Friday, December 28, 2007

Zetterberg vs Lecavalier defensively

There was a particularly insightful post over at Irreverent Oiler Fans comparing Henrik Zetterberg to Vincent Lecavalier. The gist of it is that their offensive stats may be comparable, but when you look at both +/- and shots directed at the net, Lecavalier is very weak defensively compared to Zetterberg.

If I run the 5v5 shot analysis from below on these two, I get something like this:

EXP GA is the expected number of goals allowed by each player, assuming a league average goaltender. EXP SPCT is the expected save percentage under those same conditions.

Two things come out of this data:

1) Lecavalier gives up a lot more shots on goal when he's on the ice than Zetterberg.
2) The shots Lecavalier gives up aren't better shots, but Tampa's goaltending is a lot worse than average, so it looks like opponents score a lot more when he's on the ice.

I think this is the best way to visualize the situation:

Lecavalier leads Zetterberg in two major categories of shots allowed: very high percentage shots (20% chance of scoring, usually within 10 feet of the goal) and low percentage shots (2.5% chance of scoring). Those two cases cancel each other out, so overall, the average opponent shot when Lecavalier is on the ice isn't any tougher for the goalie to handle. This shows up in the minimal difference in expected save percentage.

But that doesn't change the fact that Lecavalier simply allows a lot more shots when he's on the ice, and even if they're not tough to handle, he's going to allow a lot more goals than Zetterberg.


Once again, nice analysis.

We follow the Tampa Bay Lightning as well as the Phoenix Coyotes, and perceptively, we thought that Lecavalier was doing very well comparatively to the other forwards and to his teammates.

Stats tell us otherwise. Thanks!
stats done tell everything about an individuals defensive performance. youre extrapolating numbers from an individual as if its an encapsulated scenario. sure, you bring up better goaltending but you also forget that Detroit has way better defensemen on the ice when Zetterberg is out there which can keep shot totals down, the puck in the offensive zone and keep peoples plus-minus stats high (like say, Dany Heatley's +33 or whatever it is at the moment - even though in the SCF's of last season him and Jason Spezza didnt look like they were interested in hustling or playing responsible defense.).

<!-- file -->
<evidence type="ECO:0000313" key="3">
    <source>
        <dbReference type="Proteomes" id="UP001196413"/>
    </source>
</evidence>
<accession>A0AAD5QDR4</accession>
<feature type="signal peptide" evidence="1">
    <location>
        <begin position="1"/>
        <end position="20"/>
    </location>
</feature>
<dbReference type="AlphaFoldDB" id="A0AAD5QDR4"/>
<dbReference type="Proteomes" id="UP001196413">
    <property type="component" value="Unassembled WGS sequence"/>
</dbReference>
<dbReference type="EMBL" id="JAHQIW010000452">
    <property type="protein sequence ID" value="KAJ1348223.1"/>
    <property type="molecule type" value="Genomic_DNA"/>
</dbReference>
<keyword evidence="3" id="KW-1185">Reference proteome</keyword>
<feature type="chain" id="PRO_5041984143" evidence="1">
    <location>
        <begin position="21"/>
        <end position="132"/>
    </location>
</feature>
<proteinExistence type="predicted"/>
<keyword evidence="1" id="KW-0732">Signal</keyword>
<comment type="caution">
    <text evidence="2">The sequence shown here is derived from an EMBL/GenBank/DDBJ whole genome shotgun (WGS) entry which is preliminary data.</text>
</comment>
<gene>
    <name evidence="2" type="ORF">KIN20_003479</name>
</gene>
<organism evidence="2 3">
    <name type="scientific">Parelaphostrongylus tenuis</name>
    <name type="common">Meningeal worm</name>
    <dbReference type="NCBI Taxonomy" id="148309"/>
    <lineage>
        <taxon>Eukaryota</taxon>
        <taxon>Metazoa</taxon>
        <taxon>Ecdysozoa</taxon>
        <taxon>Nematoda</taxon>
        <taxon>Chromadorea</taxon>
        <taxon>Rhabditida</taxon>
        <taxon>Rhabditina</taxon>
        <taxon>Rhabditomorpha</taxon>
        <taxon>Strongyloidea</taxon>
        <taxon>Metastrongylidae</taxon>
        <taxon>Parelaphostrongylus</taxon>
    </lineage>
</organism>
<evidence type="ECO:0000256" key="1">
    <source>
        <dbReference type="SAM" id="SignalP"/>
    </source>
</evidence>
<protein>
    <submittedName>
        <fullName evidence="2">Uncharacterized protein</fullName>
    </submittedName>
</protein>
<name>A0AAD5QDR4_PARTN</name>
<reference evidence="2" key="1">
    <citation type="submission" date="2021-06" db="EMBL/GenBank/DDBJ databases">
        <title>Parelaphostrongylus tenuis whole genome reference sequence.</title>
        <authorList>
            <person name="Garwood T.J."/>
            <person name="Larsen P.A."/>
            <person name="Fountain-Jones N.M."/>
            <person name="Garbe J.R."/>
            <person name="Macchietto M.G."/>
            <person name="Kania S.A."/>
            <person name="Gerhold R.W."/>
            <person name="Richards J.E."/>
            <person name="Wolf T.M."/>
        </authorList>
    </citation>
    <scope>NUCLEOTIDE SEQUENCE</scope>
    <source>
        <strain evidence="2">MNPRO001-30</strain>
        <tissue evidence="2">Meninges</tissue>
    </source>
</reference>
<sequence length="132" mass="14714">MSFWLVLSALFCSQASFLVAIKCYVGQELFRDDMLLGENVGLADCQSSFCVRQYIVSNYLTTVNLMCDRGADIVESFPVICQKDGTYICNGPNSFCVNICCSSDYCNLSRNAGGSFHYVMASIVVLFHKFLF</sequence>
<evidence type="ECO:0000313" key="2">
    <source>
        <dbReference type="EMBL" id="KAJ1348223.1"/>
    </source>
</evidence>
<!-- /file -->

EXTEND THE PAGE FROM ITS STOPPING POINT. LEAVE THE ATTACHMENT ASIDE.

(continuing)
you can abstract these guys out all you want with numbers and charts but it never tells the entire story or how talented the players ability to actually "defend" is.

dungeons and dragons for hockey nerds
Savagist - there is no doubt that it is difficult to separate individual statistics from team statistics. I will never deny that.

But if you read the original post at Irreverent Oiler Fans, you'll see that the author expressed some doubt as to how much Tampa's goaltending affected Lecavalier's +/-. And I attempted to quantify that effect here, and I think it showed convincingly that, among other things, Zetterberg benefits from better goaltending.

Are you trying to say that Lecavalier is better defensively than Zetterberg? That if we put them both with average teammates, Lecavalier wouldn't appear to have any defensive deficiencies? That's an untenable position, and you can't back that up.

At any rate, I'd like to know what you think does tell the entire story about Lecavalier's defense. I am always looking for insights that will improve the analysis I do.
Hi Hawerchuk -

We looked closely at Lecavalier's play today against the Flyers.

It seems that both Irreverent Oiler Fan and you are pretty close to spot on with Number 4's tendencies defensively.

Sure, he gets the puck deep and puts himself into scoring position. However, he (and his line) allowed the opposition to score four shots on the goalie.

I'm in the middle with stats telling the entire story, as they cannot be used in a vacuum, but here it is clear that Zetterberg is the better overall player.

There were many times where Lecavalier let up when the opposition took control of the puck. I thought he was getting better at that, but clearly he's not.
hi pb - thanks for watching #4's defensively play. That's really the best way for people to evaluate their teams, though obviously it's hard to watch all 30 teams.

I find the numbers really help when I'm looking at a team I don't really know. And if they don't jive with what fans of that team see when they watch the game closely, we have to go back to the drawing board and figure out why.
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